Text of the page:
Paul also addressed the matter of hair length based on cultural perceptions. In Corinth, long hair on a man was thought to be an indicator of male prostitution. Female prostitutes cut their hair short or shaved their heads. Thus, the length of hair would have been important to a person’s witness as a follower of Jesus Christ. Each aspect of a believer’s life should bear out that he or she submits to and glorifies God. Anything that detracts from that witness should be avoided.
Beginning with verse 17, Paul took up the ordinance of communion. The sacred nature of this ordinance had been perverted in Corinth, and Paul denounced the errors which were occurring.
Prior to the actual Lord’s Supper, the Corinthian church held a fellowship feast. Paul was concerned because, although this feast was intended to enhance unity among the brethren, it actually was accentuating differences. The Corinthian believers were not eating together; the poor in their midst were not invited to participate in the fellowship dinner. In addition, some were dishonoring the occasion by getting drunk. This conduct was not in keeping with the unity and love which should characterize the church, nor was it a preparation for the Lord’s Supper which was to follow. The Apostle condemned these practices and encouraged the believers to correct the abuses.
Paul issued a warning regarding those who would partake “unworthily.” The word unworthily means “irreverently” and relates to the balancing of weights. The implication was that if a person participated in the observance of the Lord’s Supper with sin in his heart or in a casual and frivolous manner, he was not honoring, or balancing, the importance and sacredness of this memorial with an appropriate heart condition and behavior. Paul urged the believers to a personal examination to be sure they were living in a holy and self-disciplined manner, in subjection to spiritual authority, and in harmony with other believers.
Focus Verse: “Your glorying is not good. Know ye not that a little leaven leaveneth the whole lump? Purge out therefore the old leaven, that ye may be a new lump, as ye are unleavened. For even Christ our passover is sacrificed for us.” (1 Corinthians 5:6-7)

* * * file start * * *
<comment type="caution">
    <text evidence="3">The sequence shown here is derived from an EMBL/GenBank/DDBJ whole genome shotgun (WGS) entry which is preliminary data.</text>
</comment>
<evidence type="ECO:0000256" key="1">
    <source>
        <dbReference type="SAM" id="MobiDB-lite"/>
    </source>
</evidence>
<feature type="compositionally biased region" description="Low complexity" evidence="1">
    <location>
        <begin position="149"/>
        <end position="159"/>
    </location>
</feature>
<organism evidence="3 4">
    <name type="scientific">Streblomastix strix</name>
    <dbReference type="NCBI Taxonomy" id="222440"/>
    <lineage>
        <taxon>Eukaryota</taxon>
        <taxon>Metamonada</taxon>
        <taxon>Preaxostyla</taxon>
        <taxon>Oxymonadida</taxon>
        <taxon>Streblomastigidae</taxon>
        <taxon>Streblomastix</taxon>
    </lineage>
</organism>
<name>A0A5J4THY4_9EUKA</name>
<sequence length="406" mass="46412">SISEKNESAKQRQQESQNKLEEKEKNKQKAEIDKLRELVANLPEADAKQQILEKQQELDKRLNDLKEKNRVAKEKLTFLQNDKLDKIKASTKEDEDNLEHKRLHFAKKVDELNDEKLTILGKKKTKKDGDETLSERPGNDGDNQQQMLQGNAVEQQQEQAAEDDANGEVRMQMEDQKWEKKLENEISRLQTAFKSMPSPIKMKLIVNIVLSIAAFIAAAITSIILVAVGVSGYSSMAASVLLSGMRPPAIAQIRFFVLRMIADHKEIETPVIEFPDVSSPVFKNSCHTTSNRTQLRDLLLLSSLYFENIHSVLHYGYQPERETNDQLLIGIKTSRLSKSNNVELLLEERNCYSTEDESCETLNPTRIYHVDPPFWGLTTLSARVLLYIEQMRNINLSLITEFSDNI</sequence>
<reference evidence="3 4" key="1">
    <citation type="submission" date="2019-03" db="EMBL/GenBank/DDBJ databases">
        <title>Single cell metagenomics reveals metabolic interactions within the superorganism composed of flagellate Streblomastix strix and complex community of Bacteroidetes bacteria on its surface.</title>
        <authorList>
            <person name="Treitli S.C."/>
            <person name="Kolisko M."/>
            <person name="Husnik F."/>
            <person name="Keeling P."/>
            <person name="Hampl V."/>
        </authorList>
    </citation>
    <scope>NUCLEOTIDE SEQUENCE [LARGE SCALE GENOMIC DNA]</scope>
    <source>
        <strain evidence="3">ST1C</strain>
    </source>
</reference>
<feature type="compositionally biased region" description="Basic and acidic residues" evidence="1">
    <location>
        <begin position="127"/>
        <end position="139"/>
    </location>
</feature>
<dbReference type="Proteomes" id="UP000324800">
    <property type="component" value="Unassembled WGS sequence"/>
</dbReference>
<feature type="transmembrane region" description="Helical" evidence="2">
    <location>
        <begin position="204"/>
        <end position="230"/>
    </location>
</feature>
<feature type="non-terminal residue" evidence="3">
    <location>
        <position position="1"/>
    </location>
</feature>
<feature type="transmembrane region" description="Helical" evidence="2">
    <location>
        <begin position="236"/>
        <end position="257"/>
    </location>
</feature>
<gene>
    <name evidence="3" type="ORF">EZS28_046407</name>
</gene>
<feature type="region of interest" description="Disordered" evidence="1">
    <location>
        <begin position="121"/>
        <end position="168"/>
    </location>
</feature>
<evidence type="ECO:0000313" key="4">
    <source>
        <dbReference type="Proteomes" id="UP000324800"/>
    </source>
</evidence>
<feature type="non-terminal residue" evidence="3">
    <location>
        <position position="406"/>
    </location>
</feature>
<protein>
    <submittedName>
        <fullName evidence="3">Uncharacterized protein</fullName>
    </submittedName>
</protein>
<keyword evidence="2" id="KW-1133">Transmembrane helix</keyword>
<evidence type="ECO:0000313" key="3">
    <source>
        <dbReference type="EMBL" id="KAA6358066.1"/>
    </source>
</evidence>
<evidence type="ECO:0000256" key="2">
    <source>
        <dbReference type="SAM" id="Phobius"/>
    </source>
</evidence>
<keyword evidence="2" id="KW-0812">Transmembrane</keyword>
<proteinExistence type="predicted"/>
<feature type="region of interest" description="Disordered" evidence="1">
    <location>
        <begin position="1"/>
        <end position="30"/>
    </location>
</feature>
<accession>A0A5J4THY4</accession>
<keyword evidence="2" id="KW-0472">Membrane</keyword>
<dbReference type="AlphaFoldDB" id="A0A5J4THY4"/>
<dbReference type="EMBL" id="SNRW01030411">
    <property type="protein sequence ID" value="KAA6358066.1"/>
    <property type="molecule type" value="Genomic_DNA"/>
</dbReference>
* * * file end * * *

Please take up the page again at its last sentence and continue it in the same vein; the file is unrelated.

Several years ago, I worked at the headquarters of a bank that had a large number of customers. The record of the customers’ banking transactions was maintained on a powerful central computer. Periodically, due to memory space limitations, it was necessary for us to remove old transaction information from our computer system. We called this process a “system purge.” Leaving the old information in the system caused the computer to respond slowly and created a potential for great problems, including the corruption of records or even a possible system crash.
Paul instructed the church at Corinth to purge pride, partiality, and immorality from their lives and their community of believers, just as the Children of Israel were instructed to purge yeast, or leaven (which was symbolic of sin), from their homes prior to partaking of the Passover meal. A careful search was made for any speck of leaven that had escaped scrutiny.
We, too, must keep our lives, homes, and churches free from anything that would contaminate us spiritually. Christ, our Passover sacrifice, has already paid the price for our freedom from sin by giving His own life. How could we then tolerate in our lives any of those elements for which our Savior paid such a tremendous price? Christ died to make us holy, not to leave us struggling in our sins. We should celebrate our deliverance from the bondage of sin with lives of sincerity and truth, just as Paul instructed the Corinthians.
Avoid a “system crash” in your spiritual life. Keep sin out!